FOR IMMEDIATE RELEASE 02-28-2004
Joe Moshay, the renowned orchestra leader who entertained presidents, Hollywood celebrities and many of Southern California’s debutantes with his music, has died. He was 95. Though he spent his professional life entertaining others, his greatest joy was his wife of 70 years, Josephine, sons Paul (Donna), Walter (Susan) and Raymond, five grandchildren and three great grandchildren.
Moshay was the last of five children born to Lebanese parents who came to America seeking a better life. He was only five when he tried playing a toy violin, an effort his father was quick to recognize as he replaced it with the real thing and encouraged him to pursue what would soon become his passion.
Only nine when his parents moved the family from Richmond, Virginia to Mexico City, his formal study of the instrument began at The Conservatory of Music on a violin his father purchased for one peso. After four years, the Moshay family returned to the States, settling in Los Angeles, and he expanded his education by studying under Calmon Luboviski.
After high school, he formed his own group and became the house band at Morey’s Dance Hall in downtown Los Angeles. The Joe Moshay Orchestra played nightly for eight years before moving on to play the Macombo, Ciro’s and the Hollywood Roosevelt Hotel, where singer Mary Martin would join the orchestra onstage. It wasn’t long before he was playing intermissions at the Ambassador Hotel for the orchestras of Eddie Duchin, Paul Whiteman and Anson Weeks. During the early 1950’s his band played the seasons at many of Palm Springs’ favorite watering holes, such as The Doll House and the Biltmore Hotel.
While his dedication earned him a stellar reputation around town, Hollywood notables and the studios were quick to notice, hiring Moshay to lend his skills to many motion pictures at MGM, RKO, Warner Bros., Columbia and Paramount. His orchestra played the Governor’s Ball following the Academy Awards for a record-breaking nine consecutive years.
Never one to solicit a society party, people would seek him out to play their engagements. There were several times that brides changed their wedding dates in an effort to secure his services. When the California Club celebrated its 50th anniversary, dates were juggled to suit his availability. Even Mrs. Walter Annenberg contacted the Los Angeles Country Club to request they find a replacement so that he could play her husband’s 70th birthday party on New Year’s Eve. In attendance: five former U.S. presidents and Hollywood’s A-list, including Frank Sinatra.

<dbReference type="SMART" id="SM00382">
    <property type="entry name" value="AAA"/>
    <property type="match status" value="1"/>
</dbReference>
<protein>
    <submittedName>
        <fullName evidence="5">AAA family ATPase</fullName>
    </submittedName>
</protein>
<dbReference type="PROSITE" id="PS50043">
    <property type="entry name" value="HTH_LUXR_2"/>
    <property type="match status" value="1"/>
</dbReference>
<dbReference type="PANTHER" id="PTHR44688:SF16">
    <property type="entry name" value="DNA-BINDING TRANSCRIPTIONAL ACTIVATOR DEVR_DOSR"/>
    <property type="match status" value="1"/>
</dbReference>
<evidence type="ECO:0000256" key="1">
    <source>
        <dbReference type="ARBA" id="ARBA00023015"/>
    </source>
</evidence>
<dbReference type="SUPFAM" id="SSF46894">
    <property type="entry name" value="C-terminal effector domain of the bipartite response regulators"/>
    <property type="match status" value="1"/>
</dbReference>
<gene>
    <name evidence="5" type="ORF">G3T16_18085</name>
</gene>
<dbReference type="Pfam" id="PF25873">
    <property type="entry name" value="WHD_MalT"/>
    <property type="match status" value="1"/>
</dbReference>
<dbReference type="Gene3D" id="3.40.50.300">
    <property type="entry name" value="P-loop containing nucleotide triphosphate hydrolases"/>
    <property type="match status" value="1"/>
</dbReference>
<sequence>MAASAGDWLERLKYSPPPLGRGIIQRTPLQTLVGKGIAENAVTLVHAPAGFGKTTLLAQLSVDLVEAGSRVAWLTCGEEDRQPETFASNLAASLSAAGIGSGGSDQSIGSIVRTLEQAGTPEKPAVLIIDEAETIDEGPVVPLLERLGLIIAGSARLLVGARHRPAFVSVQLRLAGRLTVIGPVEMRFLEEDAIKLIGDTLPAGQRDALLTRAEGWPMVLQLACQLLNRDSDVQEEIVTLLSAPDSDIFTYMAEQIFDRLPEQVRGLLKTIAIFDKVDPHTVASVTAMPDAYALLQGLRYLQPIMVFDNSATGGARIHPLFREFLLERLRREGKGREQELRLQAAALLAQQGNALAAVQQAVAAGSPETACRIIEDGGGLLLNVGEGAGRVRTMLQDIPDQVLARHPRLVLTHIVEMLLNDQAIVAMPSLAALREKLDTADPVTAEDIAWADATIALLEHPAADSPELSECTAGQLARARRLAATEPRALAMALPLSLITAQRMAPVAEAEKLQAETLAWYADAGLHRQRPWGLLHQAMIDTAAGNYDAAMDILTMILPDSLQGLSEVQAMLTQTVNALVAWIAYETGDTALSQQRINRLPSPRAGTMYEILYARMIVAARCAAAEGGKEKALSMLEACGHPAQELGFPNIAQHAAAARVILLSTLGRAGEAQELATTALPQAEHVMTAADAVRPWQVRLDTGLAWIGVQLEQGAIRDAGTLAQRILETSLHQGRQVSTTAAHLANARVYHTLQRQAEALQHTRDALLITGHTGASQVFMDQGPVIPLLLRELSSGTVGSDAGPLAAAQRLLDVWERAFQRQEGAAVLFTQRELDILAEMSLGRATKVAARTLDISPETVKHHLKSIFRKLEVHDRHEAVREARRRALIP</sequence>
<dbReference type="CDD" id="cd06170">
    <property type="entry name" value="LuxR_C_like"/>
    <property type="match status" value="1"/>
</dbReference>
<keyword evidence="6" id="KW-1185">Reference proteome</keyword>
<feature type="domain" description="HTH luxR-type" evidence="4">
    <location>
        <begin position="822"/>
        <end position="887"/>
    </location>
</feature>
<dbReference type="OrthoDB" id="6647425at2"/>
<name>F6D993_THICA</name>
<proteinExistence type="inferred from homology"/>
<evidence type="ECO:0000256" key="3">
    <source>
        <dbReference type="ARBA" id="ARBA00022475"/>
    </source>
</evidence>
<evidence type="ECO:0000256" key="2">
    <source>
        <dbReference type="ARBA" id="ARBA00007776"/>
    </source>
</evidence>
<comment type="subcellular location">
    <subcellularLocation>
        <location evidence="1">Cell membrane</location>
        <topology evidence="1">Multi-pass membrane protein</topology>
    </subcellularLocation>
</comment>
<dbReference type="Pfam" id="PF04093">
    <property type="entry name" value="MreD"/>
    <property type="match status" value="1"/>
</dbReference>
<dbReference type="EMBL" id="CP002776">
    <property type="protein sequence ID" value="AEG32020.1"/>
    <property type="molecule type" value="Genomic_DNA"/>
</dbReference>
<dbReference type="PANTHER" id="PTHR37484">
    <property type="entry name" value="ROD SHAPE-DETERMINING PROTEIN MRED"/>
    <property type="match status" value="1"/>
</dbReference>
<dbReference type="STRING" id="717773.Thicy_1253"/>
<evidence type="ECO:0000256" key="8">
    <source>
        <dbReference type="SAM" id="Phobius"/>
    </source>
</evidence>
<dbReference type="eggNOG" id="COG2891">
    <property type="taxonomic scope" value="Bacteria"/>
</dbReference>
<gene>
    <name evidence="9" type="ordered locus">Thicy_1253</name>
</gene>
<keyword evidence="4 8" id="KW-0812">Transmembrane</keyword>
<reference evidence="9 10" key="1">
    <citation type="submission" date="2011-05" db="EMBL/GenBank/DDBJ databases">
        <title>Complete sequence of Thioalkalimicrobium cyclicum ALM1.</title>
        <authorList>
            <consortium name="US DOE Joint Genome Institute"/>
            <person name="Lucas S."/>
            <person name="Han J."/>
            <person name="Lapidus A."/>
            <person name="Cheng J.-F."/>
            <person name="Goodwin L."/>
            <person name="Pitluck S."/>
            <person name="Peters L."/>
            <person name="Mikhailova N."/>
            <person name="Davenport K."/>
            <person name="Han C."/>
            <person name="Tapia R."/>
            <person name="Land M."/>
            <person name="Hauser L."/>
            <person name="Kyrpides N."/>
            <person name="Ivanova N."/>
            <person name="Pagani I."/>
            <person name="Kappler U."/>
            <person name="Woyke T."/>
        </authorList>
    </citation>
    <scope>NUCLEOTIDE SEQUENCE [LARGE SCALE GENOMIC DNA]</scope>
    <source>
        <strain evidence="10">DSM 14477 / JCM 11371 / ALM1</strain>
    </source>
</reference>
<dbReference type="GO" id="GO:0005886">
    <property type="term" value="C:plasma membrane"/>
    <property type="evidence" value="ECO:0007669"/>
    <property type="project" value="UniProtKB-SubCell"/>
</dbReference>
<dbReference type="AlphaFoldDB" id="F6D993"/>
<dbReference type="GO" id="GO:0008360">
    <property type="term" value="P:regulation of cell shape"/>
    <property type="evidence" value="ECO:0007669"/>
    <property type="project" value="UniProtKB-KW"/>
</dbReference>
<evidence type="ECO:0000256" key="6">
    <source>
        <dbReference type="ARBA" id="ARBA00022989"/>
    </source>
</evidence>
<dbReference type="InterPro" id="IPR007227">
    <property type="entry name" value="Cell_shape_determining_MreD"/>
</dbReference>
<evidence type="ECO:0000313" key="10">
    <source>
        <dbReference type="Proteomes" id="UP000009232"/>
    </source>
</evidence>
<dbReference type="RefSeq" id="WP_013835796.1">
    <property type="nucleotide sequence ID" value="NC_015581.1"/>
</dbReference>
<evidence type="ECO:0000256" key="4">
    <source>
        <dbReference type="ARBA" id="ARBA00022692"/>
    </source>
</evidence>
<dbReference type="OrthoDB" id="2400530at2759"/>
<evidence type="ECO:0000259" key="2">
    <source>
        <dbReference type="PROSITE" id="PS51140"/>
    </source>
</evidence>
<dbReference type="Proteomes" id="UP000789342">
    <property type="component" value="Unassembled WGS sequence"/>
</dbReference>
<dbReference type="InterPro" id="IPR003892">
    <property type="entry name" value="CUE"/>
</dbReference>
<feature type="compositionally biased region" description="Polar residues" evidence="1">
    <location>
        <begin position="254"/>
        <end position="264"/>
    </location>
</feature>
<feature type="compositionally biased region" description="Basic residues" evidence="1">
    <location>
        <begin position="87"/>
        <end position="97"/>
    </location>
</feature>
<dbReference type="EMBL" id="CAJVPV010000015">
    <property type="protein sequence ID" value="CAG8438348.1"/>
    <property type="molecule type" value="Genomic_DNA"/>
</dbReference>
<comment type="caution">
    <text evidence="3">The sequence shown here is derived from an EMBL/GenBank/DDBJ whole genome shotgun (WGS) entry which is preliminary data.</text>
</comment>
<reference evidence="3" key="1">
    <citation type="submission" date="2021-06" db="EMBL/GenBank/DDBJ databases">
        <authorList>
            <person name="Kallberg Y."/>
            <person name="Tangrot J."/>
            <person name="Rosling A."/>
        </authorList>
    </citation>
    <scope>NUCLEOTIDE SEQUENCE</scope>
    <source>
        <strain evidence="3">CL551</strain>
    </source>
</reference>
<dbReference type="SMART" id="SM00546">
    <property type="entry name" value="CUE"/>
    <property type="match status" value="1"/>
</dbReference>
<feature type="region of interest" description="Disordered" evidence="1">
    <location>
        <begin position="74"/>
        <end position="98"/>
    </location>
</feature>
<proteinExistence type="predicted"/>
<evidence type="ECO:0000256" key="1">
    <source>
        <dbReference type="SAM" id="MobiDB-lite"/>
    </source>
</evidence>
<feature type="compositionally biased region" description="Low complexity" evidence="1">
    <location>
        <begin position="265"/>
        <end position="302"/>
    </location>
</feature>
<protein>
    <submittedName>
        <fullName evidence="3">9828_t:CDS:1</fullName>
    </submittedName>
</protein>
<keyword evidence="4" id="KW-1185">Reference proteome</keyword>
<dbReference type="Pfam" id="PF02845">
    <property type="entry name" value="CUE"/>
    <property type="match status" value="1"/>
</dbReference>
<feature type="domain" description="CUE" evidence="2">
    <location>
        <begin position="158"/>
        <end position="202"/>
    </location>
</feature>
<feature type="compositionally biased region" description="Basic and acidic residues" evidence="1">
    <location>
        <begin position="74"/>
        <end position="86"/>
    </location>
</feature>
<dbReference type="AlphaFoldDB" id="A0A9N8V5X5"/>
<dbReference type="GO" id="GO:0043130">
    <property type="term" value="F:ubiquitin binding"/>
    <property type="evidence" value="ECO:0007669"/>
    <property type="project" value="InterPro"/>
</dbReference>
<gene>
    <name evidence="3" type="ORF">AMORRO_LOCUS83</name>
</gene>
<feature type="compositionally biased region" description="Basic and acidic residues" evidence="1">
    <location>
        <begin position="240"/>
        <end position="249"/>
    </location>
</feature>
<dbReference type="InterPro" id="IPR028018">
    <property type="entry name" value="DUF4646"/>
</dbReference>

His popularity made him the orchestra of choice for countless debutante balls throughout his career. He played more than 50 National Charity League Coronet debutante balls; 40 annual Las Patronas Auxiliary of Ventura County Assistance League debutante balls; 35 Las Companas of Orange County Symphony Association Benefit debutante balls; 28 Las Madrinas of Children’s Hospital benefit debutante balls; and numerous balls for Children’s Hospital, the National Charity League, Assistance League, La Jolla Debutante Ball and Valley Hunt Club.
Moshay’s list of annual engagements included The International Committee of the Philharmonic Orchestra benefits, the Music Center Opera Association benefits, Assistance League Storybook Ball and Ruby Ball, the Executive “One Hundred Club” dinner dances, St. Jude Children’s Research Hospital shows and dances, more than 40 years of dances for the Pasadena Supper Club and 21 years of dances for the Los Angeles Supper Club.
Joe was respected and admired by all the fine musicians that worked in his band, most of whom were with him for over 30 years, and he often said that it was their qualities and excellent musicianship that made his success possible.
A lifetime member of Musicians Local 47 and a member of ASCAP after writing several songs, including “There’s Something About Her,” “Josie” (written for his wife and performed on “The Lawrence Welk Show”) and “There’s No Place Like Los Angeles,” the latter submitted when the city was seeking a theme song, Moshay was also a member of the Equestrian Order of the Holy Sepulcher of Jerusalem and enjoyed frequent placement on the society pages of the Los Angeles Times and other area newspapers.
Always a creative man, his abilities ranged beyond music. He designed and built his Beverly Hills home; developed an auto side body protective molding long before auto manufacturers included it on vehicles; developed an improved adjustable saxophone strap; and, as a banjo player (his second instrument), invented and patented a superior pick handcrafted from pure nylon that continues to be used by notable musicians as it is distributed worldwide.
He was a humble and gentle man and was loved by everyone. He will be dearly missed. Memorial mass to be held on March 6 at 11am at Our Lady of Mount Lebanon Cathedral, 333 S. San Vicente Blvd., Los Angeles. Committal to be private. In lieu of flowers, the family asks donations be sent to the charity of your choice.